UK stocks are expected to open marginally higher this morning, lifted by gains in Asian and US markets, with the index extending a rebound from the end of last week that was driven by new funding plans for banks from the European Central Bank (ECB).
Asian stocks climbed overnight in the wake of last week’s aggressive stimulus measures by the ECB and as investors turned their focus to policy decisions this week from the Federal Reserve, Bank of Japan and Bank of England.
US stocks joined a global rally on Friday, sending the S&P 500 Index to its highest close this year, as investors reassessed stimulus measures in Europe and warmed to the steps taken to boost growth. Banks and commodity shares were the best performers, continuing to pace a month long advance. Citigroup Inc. and Wells Fargo & Co. added more than 2.6%.
UK stocks gained on Friday trimming last week’s decline. Miners and financial firms rebounded, with Glencore Plc and Anglo American Plc adding 3% or more. Barclays Plc, Royal Bank of Scotland Group Plc and Standard Chartered Plc advanced at least 3.6%.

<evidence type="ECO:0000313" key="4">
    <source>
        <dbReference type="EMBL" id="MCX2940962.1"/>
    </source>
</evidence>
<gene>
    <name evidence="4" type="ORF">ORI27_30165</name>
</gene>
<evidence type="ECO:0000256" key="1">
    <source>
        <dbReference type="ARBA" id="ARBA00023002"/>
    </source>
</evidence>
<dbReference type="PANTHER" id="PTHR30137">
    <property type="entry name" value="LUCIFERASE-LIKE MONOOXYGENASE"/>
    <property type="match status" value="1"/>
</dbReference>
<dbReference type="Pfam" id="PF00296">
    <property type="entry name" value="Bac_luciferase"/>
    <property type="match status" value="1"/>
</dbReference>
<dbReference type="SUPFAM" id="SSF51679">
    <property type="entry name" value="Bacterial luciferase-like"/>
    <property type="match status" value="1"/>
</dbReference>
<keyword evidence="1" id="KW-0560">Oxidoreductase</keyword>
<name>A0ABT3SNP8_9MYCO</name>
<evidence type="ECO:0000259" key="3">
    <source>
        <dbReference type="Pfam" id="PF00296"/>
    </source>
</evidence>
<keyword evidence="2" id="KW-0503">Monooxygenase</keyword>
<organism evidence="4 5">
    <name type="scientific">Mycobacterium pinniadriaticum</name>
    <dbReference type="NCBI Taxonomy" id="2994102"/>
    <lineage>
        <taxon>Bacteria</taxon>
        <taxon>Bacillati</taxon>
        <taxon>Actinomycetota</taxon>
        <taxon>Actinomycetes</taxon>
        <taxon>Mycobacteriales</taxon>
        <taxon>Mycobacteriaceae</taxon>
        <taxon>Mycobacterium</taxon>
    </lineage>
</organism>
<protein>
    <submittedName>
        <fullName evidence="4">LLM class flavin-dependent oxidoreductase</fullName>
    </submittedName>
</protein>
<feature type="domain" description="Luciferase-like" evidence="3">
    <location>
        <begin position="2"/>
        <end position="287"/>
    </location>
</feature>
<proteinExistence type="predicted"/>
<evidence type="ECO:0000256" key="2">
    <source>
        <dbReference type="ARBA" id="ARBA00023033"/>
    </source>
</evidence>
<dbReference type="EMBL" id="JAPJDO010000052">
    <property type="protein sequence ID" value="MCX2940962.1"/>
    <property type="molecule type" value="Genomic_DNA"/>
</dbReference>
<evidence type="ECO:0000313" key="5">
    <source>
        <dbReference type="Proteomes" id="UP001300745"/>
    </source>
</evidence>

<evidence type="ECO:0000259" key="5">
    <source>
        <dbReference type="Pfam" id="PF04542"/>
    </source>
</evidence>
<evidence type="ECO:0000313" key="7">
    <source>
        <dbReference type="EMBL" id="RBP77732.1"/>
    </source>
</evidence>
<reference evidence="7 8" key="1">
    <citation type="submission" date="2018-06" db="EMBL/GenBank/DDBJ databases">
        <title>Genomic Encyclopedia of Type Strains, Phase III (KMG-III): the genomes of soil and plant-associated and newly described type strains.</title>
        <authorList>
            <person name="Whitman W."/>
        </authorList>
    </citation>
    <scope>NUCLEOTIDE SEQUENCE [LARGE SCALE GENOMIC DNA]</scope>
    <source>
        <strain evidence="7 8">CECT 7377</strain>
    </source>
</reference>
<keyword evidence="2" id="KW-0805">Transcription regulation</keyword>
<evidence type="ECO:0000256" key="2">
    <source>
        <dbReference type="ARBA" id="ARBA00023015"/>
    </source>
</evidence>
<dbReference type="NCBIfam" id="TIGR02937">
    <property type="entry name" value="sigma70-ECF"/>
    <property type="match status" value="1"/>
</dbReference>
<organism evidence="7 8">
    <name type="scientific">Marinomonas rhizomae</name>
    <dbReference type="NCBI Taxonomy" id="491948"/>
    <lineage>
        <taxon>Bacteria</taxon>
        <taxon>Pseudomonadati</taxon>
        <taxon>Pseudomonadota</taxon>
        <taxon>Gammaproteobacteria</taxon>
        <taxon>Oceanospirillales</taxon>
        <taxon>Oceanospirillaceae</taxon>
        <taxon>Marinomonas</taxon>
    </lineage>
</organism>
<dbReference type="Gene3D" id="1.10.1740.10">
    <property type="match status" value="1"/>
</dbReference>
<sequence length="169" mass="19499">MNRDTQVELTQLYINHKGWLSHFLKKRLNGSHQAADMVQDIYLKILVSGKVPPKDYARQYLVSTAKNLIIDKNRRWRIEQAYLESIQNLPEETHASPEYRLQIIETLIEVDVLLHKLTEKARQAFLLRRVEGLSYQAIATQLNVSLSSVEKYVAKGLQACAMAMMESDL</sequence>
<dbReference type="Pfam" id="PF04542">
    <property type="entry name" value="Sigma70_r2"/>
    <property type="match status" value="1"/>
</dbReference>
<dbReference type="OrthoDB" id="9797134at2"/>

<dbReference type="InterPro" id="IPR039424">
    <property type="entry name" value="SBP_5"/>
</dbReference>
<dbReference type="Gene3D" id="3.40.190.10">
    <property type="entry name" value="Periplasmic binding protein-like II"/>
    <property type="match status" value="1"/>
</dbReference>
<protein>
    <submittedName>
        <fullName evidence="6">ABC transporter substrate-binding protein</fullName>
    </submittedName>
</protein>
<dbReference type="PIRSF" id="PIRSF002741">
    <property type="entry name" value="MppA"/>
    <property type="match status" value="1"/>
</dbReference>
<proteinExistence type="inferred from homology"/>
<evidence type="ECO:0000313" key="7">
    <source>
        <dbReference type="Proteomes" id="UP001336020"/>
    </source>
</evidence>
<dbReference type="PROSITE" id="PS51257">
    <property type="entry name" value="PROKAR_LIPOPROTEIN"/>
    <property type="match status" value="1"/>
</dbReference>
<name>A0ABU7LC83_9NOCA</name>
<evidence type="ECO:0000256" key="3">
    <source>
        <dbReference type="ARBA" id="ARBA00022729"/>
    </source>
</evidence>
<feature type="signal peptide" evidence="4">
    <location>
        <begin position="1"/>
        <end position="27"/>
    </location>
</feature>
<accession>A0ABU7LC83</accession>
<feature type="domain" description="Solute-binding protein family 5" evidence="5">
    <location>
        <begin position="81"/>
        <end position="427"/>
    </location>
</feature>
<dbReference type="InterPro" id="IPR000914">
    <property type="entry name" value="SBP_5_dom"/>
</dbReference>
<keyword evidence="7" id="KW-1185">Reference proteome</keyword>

A British exit from the European Union may not be an immediate shock to London’s standing as a global financial hub. The City, after all, just got a vote of confidence from Europe’s biggest exchange operators, who are considering a £20 billion tie-up that would place its holding company in London. Deutsche Boerse AG and London Stock Exchange Group Plc have said the merger makes sense whether or not Britain votes for an EU “Brexit.”
The British Chambers of Commerce (BCC) has downgraded its growth forecast for the UK economy, blaming ‘global headwinds and uncertainty’. It now expects the UK’s economy to grow by 2.2% this year, down from a previous estimate of 2.5%. The BCC also cut its growth forecast for 2017 to 2.3% from 2.5%, and expects growth of 2.4% in 2018. It said the downgrade was due to weaker growth in most areas of the economy, reflecting the global slowdown.
There is evidence that oil prices are stabilising and could even begin to rise again, according to the International Energy Agency (IEA). It said lower oil output in the US and other countries was helping to curb the surplus in the supply of oil. The increase in supply from Iran has also been less dramatic than first feared, the IEA said. Oil prices have plummeted 70% since June 2014, falling as low as $27 per barrel earlier this year.